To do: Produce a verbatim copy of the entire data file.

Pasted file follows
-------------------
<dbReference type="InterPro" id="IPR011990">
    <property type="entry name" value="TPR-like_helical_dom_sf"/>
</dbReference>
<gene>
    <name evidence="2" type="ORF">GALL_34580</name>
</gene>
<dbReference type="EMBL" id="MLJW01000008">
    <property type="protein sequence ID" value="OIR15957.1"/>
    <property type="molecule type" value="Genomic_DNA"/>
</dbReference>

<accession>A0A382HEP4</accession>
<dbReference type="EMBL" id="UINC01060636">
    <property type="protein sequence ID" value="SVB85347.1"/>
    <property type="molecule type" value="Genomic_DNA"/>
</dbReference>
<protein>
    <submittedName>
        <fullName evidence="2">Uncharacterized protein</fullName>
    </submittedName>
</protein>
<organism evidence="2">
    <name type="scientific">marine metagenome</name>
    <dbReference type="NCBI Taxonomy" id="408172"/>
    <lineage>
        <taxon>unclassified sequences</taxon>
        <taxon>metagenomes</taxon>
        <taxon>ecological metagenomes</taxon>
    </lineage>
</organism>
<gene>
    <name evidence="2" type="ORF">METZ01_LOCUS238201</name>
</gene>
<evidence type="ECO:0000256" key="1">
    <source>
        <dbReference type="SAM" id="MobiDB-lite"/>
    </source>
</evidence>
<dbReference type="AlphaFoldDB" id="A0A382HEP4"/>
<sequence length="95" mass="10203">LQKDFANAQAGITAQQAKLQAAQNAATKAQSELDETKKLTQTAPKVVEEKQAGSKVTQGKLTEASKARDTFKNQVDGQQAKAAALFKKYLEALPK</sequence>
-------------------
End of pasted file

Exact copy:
<dbReference type="InterPro" id="IPR011990">
    <property type="entry name" value="TPR-like_helical_dom_sf"/>
</dbReference>
<gene>
    <name evidence="2" type="ORF">GALL_34580</name>
</gene>
<dbReference type="EMBL" id="MLJW01000008">
    <property type="protein sequence ID" value="OIR15957.1"/>
    <property type="molecule type" value="Genomic_DNA"/>
</dbReference>

<accession>A0A382HEP4</accession>
<dbReference type="EMBL" id="UINC01060636">
    <property type="protein sequence ID" value="SVB85347.1"/>
    <property type="molecule type" value="Genomic_DNA"/>
</dbReference>
<protein>
    <submittedName>
        <fullName evidence="2">Uncharacterized protein</fullName>
    </submittedName>
</protein>
<organism evidence="2">
    <name type="scientific">marine metagenome</name>
    <dbReference type="NCBI Taxonomy" id="408172"/>
    <lineage>
        <taxon>unclassified sequences</taxon>
        <taxon>metagenomes</taxon>
        <taxon>ecological metagenomes</taxon>
    </lineage>
</organism>
<gene>
    <name evidence="2" type="ORF">METZ01_LOCUS238201</name>
</gene>
<evidence type="ECO:0000256" key="1">
    <source>
        <dbReference type="SAM" id="MobiDB-lite"/>
    </source>
</evidence>
<dbReference type="AlphaFoldDB" id="A0A382HEP4"/>
<sequence length="95" mass="10203">LQKDFANAQAGITAQQAKLQAAQNAATKAQSELDETKKLTQTAPKVVEEKQAGSKVTQGKLTEASKARDTFKNQVDGQQAKAAALFKKYLEALPK</sequence>